One of the earliest memories my wife and I have together comes from both being cast in the play, Trip to Bountiful, at our college. (If you know the play, she played the beautiful, kind young woman on the bus; I was the sheriff.) At one rehearsal, our director became irate when two actors neglected to acknowledge a cup that had fallen in the middle of their scene. “When a cup falls on the floor in life, people pick it up, they don’t ignore it!,” he exclaimed. A few nights later, in a dress rehearsal, as the sheriff, I wore a mustache tacked on with spirit gum or liquid latex adhesive. In the middle of my scene, I felt my mustache begin to slide down my upper lip. All I could think was: “What do people in real life do when their mustaches fall off? Do they pick them up or ignore them?” The beautiful girl on the bus and I had a good laugh about it when I came off stage.
In my time as an actor for our Educational Theatre Programs, I portrayed some characters who were considerably younger than me. During the run of our play called What Would You Do? for upper elementary students, it was recommended to me that I should use a dye spray to cover up my premature gray hair to appear younger. It looked pretty great, trust me. (insert wink emoji here) Unfortunately, the first day I tried it out, the school gym where we performed was roasting hot, with a heater that wouldn’t quit. And, I have a special gift for profuse sweating even when it is not hot and I am not performing in front of 300+ students. While on stage, mid-scene, I began dripping on set pieces and props. Streams of black sweat were rolling off me. Once again, I had to ask: “What do people in real life do in this situation?”
What do we do in “real” life when the unexpected happens? How do we respond? What do we do when something doesn’t work the way we intended? What I love about our Arts Integrated Resources team is the way members of our team keep exploring how to make what we offer to the community better. We look at the fallen cups, the drooping mustaches, and the hair-dyed drips of sweat and ask: what could be another solution? What could be the next right picture? Throughout this year our teams have trail-blazed new paths to develop and provide resources that tread new ground, are more effective, increasingly efficient, and creatively reach people in our schools, neighborhoods, clinics and businesses.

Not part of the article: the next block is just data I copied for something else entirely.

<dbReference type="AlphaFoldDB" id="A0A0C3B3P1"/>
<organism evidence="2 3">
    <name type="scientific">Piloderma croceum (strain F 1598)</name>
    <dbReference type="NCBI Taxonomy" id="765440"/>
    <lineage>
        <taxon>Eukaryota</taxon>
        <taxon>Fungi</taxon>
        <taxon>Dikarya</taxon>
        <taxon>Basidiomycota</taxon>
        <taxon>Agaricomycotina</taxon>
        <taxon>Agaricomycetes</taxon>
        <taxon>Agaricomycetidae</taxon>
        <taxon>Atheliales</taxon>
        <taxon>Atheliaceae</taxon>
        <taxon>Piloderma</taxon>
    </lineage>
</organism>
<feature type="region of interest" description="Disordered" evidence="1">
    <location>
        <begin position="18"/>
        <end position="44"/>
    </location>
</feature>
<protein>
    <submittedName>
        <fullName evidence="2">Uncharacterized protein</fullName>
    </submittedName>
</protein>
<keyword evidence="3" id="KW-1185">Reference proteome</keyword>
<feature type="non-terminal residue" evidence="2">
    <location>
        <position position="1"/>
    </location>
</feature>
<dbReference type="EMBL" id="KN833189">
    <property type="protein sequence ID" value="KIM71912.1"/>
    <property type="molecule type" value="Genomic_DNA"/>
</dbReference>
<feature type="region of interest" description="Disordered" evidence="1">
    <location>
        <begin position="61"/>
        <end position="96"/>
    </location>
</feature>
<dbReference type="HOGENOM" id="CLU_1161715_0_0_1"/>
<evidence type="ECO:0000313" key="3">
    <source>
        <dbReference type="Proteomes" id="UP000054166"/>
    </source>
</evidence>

Our Educational Theatre bravely stepped into the new territories of behavioral health to produce a play, People Like Vince, which aims to reduce mental health stigma. Throughout the course of this fall semester, they have tackled multiple ways of marketing the program to schools, and they have reconstructed a follow-up workshop through at least seven iterations to bring a high-quality learning opportunity to upper elementary students.
Our Community Impact team published a grant funding opportunity to support up to six school districts to systemically advance social emotional wellness and behavioral health in schools. The team has charted a complex path with input from multiple state and national resources, establishing Kaiser Permanente as a pioneer funder in this area of health for schools in the state of Colorado.
Our Youth Engagement team re-designed and re-tooled their annual youth summit to build something new, #LeadTheChangeCO, to foster youth leadership skills in young people. The team did this together in partnership with high school youth and other kindred youth-serving organizations. In an effort to reach more students and have longer lasting results beyond a one-time event, #LeadTheChangeCO will have statewide implementation through multiple regional and social media charges.
Our Experiential Learning team created new content in their workshops to wrestle with issues of unconscious bias, compassion fatigue, conflict resolution and hunger. This team is constantly tweaking content, especially “in the moment”, as they juggle the variety of responses that come from the diverse audiences (including middle students, safety net clinic providers and staff, nursing and medical professional students) their team facilitates.
This is a time of year when many of us stop and reflect. It is so good to reflect on and celebrate what has been accomplished, and to take note of the costs, struggles and failures required. Each of these projects came with unforeseen challenges and barriers as the Arts Integrated Resources teams trail-blazed new ideas with our communities. Of course, the work each team did required more than the trivial pick-up of a fallen cup, or extra adhesive for fake facial hair. It strikes me though, as we grapple on a much larger scale the unexpected results our nation experienced in early November, that similar seeds of resilience, ingenuity, flexibility and patience will be required of all of us as we enter into 2017 and beyond.